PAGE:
When we talk about forgiveness, it’s usually geared towards another person.
A wrong doing. A broken promise. A stinging word.
If asked to name the people you need to forgive, how long would it take you to name yourself?
From childhood to the present day, I’ve battled with the idea of forgiveness. I am a perfectionist who fails daily – at work, in relationships – at learning how to love myself. It’s a process that I am reminded of constantly in the happenings of my life.
I have the incredible privilege of teaching creative movement to toddlers. While leading a class, two of my students bumped heads mid-movement and one held the other’s head in her hands and kissed the spot where they collided. Without missing a beat, they continued about the class and danced as if nothing happened. This got me thinking seriously about forgiveness.
Why can’t I kiss my scars and soft spots and move on? Why can’t I acknowledge that pain exists and continue about my life without the weight of the ache pressing down on my spirit?
For a long time I held on to anger. So much anger that it was crippling. At a young age, my father exited my life and its effects have made me extremely critical of myself. What was wrong with me? What could I have done?
I have replayed scenarios, trying to pull together fragments of the story so that it would make sense. I was ashamed to admit my emotions were too deep, too raw, too authentic and all-consuming for me to process. I would giggle and apologize for my shortcomings in public, and then come home to face my deep-seeded frustration with myself. My inability to forgive seeped into new relationships, disabled me from fully engaging in the present. And I found myself simply unable to connect authentically with others.
I had to learn to start by forgiving myself. I had to forgive the parts of me that weren’t so polished, so put together, so shiny.
I had to forgive myself for being what others considered too much or not enough.
I had to forgive myself for believing the best in people, even when I never received an apology or explanation.
I will not and cannot be defined by those who walk away. This bubble of shame that surrounded me soon burst once I started to examine the way I could be more forgiving of myself; to free myself from the confines of shame.
Here are a few things I try to keep in mind when I start to entangle myself in a web of shame:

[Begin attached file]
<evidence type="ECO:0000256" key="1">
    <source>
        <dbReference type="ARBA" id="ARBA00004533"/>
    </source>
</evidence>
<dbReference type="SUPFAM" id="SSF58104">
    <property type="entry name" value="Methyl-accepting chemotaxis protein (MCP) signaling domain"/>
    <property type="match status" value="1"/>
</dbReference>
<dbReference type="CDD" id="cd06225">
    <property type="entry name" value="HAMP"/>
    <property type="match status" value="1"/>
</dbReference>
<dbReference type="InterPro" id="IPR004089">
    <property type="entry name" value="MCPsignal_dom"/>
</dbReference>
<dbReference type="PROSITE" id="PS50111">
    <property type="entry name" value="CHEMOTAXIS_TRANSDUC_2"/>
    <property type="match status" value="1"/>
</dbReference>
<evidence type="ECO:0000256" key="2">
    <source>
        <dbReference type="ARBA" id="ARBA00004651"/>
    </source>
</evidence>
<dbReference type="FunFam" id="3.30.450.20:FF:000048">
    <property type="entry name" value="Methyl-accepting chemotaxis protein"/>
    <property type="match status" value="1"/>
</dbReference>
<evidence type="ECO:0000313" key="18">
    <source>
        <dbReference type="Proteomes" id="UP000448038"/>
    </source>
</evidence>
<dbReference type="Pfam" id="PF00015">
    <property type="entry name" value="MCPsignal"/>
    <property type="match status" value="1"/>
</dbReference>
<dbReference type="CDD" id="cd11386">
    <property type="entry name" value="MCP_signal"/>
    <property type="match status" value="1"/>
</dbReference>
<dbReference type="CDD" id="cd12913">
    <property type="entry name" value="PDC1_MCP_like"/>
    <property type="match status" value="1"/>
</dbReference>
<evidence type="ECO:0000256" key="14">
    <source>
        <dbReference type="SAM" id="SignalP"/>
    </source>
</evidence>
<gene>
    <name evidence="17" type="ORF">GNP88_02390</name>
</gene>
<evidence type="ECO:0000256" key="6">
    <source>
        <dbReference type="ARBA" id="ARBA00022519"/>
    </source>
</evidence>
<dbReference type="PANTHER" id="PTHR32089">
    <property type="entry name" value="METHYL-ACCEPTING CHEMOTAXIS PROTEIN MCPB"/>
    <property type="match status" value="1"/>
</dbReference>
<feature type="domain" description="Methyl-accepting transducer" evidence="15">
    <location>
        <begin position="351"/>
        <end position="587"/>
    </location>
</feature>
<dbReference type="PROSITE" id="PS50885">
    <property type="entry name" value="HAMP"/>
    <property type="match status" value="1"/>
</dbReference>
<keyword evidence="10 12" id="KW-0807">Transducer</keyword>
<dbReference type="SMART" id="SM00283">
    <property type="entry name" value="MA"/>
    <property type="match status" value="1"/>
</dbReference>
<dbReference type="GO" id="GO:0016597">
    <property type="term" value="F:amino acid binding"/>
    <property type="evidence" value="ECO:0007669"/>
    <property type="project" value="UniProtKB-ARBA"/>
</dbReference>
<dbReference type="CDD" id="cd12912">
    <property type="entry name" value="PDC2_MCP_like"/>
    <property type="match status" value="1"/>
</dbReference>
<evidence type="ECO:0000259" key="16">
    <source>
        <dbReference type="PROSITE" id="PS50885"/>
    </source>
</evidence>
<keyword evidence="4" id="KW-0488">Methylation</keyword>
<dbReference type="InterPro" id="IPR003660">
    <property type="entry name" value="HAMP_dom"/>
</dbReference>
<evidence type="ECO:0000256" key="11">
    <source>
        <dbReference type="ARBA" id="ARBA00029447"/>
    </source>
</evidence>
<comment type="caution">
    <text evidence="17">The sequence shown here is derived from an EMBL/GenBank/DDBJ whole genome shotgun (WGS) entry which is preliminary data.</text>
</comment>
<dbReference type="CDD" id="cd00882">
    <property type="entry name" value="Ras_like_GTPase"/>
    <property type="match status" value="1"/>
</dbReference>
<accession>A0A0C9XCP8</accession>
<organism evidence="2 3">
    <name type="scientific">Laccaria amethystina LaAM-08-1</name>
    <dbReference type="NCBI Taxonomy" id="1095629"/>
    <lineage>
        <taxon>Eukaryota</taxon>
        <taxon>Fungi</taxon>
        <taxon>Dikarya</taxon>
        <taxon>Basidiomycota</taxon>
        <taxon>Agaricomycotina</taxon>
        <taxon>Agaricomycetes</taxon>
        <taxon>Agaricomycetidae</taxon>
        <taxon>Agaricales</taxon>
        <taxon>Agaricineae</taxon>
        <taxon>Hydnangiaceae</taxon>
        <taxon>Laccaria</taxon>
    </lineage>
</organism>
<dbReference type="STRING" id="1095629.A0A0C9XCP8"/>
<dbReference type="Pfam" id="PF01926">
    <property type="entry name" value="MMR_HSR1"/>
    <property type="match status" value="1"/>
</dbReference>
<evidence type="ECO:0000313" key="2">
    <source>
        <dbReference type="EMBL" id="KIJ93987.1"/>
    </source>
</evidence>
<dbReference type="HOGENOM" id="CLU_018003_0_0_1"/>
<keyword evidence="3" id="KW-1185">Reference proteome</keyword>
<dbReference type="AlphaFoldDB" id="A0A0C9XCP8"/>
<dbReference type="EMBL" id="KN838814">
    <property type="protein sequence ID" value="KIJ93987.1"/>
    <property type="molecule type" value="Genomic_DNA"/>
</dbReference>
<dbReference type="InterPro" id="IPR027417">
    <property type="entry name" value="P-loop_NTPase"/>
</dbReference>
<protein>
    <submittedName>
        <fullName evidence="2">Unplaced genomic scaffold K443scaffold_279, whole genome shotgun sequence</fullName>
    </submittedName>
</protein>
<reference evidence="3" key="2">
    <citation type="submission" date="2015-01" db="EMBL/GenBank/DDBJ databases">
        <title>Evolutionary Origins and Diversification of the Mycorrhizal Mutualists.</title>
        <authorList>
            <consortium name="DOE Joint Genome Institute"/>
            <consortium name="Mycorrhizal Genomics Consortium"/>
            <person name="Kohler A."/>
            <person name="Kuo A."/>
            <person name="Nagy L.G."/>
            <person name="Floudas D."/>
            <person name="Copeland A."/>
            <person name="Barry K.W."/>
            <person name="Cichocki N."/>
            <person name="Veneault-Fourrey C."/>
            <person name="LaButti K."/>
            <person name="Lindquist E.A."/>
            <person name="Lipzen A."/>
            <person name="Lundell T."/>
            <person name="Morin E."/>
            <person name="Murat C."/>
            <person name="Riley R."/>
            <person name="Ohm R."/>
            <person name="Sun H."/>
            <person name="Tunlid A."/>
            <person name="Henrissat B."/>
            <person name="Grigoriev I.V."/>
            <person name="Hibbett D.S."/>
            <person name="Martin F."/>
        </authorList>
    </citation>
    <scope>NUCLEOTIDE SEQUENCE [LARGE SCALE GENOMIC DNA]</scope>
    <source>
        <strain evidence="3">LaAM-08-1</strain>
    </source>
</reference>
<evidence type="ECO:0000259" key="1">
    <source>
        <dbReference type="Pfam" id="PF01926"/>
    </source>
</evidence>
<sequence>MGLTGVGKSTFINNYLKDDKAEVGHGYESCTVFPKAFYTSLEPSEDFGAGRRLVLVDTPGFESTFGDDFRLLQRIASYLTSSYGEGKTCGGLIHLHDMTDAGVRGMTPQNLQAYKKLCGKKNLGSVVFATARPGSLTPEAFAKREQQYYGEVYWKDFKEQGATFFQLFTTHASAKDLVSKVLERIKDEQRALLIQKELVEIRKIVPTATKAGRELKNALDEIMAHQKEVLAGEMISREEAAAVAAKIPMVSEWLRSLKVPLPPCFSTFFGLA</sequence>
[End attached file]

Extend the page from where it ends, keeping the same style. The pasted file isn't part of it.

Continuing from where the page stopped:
We are all broken. No one knows what they’re doing either. We are all growing, learning, failing. Be gentle with yourself just as you are gentle with others.
You are worthy of love. Your life has purpose, meaning, and depth. Despite your setbacks, failures, and flaws, you deserve all the love in the world, especially the love that comes from yourself.
Every day is a fresh start. Some days I won’t be the best, most kind, and most successful version of myself, and that’s okay. Some days my emotions will get the best of me and it will feel like the world is tumbling around me. That’s okay – I remind myself that “flowers need both sunshine and rain to grow.”
It’s a process. This is just a sentence in my story and I have the power to reflect and edit that sentence simply by learning to forgive. I acknowledge the pain and the mistakes because they are a part of me, but they do not define me.
When you realize that you cannot control others, it frees you from ruminating on internal battles that have nothing to do with you. The only person you can control is yourself. Your thoughts, emotions, and the way you perceive the world is dependent solely on you.
You have the power to control the outcomes of your life.
Just like the toddlers I teach, I will work on kissing my bruises and rubbing my aches, while going about my life dancing.
I will work on not taking on the burdens of others, but rather focus on the life, the goals, and the dreams before me. I will forgive myself and show myself the same amount of grace I extend to everyone else.
That is freeing.
Interested in writing for Nia? We’re looking for Guest Writers to join our contributor team! Click HERE to find out how.